Demand for added attention to high-risk processes, growing costs and the increasing role of IT controls and testing reports are some of the key changes and challenges companies faced over the last year as they worked to meet Sarbanes-Oxley (SOX) requirements, according to findings in the 2013 Sarbanes-Oxley Compliance Survey by consulting firm Protiviti.
When executives and professionals involved in SOX compliance were asked what was driving the most change in their SOX compliance processes, 66 percent said there was at least moderate change due to demand for increasing process and control documentation for high-risk processes. Additionally, 60 percent of respondents indicated that the increased amount of time required for walkthroughs and documentation around processes was also driving moderate change.
“To continue to improve their SOX compliance efforts, companies need to intensify their scrutiny of high-risk processes such as financial reporting, accrual processes, stock options and equity, and taxes,” said Brian Christensen, Protiviti’s executive vice president for global internal audit. “The study shows that companies are beginning to adjust in that direction and the shift aligns with guidance from the SEC and PCAOB.”
“It’s important to note that SOX compliance programs and processes should remain agile and ready to change course if public companies are to adhere to the law in an effective and cost-efficient manner,” said Christensen. “As demonstrated by regulators, providers of ongoing guidance (e.g. COSO) and rapidly changing business conditions, the achievement of sustainable, cost-effective and value-enhancing compliance processes remains an ongoing journey that requires continual vigilance.”
With regard to the new COSO internal control framework, nearly two-thirds (66 percent) of the Protiviti survey respondents were aware of the revision process. Not surprisingly, the vast majority (85 percent) were against early implementation in 2013. If given an adoption option, respondents were fairly evenly split across several potential implementation schedules, including fiscal year 2014 and adoption after 2014.
Shifting Responsibility to the Internal Audit Function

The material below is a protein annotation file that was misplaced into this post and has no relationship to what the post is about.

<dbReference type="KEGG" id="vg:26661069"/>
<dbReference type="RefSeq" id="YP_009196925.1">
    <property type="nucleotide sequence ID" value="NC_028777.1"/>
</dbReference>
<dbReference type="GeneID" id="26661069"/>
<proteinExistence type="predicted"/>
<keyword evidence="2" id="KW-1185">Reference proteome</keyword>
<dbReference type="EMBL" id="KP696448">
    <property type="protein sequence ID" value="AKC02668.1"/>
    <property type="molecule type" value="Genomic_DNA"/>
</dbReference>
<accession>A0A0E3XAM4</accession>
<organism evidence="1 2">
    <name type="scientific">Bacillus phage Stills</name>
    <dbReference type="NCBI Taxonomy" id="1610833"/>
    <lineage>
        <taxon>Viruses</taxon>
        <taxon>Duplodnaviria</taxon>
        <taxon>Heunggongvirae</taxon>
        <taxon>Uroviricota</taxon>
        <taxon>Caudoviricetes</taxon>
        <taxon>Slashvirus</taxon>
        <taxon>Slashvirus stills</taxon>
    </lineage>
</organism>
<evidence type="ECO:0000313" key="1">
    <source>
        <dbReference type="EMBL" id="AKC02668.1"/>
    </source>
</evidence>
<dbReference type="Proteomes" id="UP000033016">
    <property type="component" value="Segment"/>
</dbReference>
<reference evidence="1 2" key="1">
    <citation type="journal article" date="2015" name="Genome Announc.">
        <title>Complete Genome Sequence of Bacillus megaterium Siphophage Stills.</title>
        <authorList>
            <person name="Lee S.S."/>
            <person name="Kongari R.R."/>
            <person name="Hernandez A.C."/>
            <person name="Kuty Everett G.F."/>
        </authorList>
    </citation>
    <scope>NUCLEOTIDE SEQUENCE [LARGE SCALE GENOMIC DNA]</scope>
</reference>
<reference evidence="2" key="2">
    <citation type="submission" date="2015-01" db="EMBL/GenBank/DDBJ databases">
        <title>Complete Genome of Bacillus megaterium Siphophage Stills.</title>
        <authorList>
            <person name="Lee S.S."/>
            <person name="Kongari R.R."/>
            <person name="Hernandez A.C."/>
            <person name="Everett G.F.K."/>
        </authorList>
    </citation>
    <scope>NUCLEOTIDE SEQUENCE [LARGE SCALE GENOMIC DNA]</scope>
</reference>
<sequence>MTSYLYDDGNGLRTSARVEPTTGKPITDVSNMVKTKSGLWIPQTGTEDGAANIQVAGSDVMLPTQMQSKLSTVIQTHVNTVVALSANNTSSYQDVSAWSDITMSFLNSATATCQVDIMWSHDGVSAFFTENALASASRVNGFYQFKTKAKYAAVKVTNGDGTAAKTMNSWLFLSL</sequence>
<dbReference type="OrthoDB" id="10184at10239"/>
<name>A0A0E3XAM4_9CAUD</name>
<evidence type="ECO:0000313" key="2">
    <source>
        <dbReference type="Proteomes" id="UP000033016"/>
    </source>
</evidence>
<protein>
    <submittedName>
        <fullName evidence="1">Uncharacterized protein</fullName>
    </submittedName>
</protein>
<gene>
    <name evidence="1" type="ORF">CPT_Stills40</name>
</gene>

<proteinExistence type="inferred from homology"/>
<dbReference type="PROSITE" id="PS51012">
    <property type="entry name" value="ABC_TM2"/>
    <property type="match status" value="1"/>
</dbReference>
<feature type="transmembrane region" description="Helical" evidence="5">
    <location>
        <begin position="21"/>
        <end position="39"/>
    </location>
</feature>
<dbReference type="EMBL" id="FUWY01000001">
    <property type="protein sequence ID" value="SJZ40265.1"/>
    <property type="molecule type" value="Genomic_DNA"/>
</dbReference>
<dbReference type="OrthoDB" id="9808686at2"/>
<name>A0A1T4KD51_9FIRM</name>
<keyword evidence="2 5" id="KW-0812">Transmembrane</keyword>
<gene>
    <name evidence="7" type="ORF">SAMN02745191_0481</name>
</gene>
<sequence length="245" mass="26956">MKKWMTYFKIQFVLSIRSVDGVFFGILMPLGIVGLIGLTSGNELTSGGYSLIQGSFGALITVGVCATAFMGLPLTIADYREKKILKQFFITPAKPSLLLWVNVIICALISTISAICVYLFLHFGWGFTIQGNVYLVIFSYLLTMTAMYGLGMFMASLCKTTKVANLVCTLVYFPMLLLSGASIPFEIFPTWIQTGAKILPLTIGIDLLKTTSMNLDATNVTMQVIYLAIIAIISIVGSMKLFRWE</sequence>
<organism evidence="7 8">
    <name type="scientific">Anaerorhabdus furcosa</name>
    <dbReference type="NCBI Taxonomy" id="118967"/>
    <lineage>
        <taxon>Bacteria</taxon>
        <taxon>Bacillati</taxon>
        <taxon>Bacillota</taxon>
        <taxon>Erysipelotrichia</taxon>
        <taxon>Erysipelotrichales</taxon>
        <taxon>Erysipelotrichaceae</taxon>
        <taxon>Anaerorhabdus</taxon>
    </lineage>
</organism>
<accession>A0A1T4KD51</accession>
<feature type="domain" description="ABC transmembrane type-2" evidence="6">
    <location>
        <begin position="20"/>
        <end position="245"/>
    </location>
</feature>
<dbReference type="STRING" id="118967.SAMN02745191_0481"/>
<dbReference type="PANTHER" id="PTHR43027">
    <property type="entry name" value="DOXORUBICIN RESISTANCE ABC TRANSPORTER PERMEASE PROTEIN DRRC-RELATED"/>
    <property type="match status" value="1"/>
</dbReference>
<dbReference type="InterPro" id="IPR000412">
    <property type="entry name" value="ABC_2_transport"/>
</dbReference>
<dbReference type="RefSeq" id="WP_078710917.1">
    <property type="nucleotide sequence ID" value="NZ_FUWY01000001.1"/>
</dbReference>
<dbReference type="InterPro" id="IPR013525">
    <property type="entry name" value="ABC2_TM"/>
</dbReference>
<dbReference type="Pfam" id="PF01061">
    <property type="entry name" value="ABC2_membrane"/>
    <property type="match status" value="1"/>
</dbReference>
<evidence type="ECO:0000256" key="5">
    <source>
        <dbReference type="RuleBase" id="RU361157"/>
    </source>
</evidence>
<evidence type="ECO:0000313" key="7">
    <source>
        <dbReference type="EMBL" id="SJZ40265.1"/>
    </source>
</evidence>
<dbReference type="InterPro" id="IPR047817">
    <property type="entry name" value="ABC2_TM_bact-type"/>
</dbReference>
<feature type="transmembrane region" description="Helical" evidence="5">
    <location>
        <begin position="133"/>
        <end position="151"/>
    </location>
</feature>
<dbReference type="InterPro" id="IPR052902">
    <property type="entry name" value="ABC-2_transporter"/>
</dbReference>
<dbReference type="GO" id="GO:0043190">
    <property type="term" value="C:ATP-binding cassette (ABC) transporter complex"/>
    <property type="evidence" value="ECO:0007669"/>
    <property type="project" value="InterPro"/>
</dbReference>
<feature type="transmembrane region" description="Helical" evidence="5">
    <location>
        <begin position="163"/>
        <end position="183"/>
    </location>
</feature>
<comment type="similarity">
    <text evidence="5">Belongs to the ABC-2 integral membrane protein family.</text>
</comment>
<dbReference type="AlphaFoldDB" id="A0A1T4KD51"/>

Year-over-year findings about which area within an organisation is responsible for overseeing SOX compliance showed a sizeable shift toward the internal audit function and away from project management.
In 2012, the survey found that 30 percent of organisations housed this responsibility with the internal audit function, while 25 percent handled SOX compliance through their project management office. However, in this year’s survey, 45 percent of respondents said internal auditing managed SOX compliance (up 15 percent), while only 10 percent said it was handled by project management (down 15 percent).
One reason for this shift is the willingness of external auditors to rely on the work of internal audit departments rather than other functions. In 2013, only 25 percent of respondents said there was an increase in external auditors’ reliance on documentation, walkthroughs and testing performed outside of the internal audit function, while 39 percent said there was an increase from external auditors in having the same work done by internal audit departments.
The survey also found that 80 percent of respondents indicating they have seen improvements in internal control over financial reporting structure since Sarbanes-Oxley Section 404(b) was first required for large accelerated and accelerated filers in 2004. This is especially true for large accelerated filers, with 87 percent saying there have been improvements.
More than one-third of companies (38 percent) reporting a year-over-year increase (from 2011 to 2012) in SOX costs. Nearly half of the companies surveyed (47 percent) also reported a year-over-year increase in external audit fees during the same period. That said, on average the costs for SOX compliance are not extraordinarily high relative to the objective of quality financial reporting to investors through improved internal controls.
For most organisations, the cost of SOX compliance remains at a manageable level.
Automation of controls continues to be an area of increased focus, with 90 percent of companies surveyed this year indicating that they have plans to automate IT processes and controls for SOX compliance, up from 83 percent in 2012.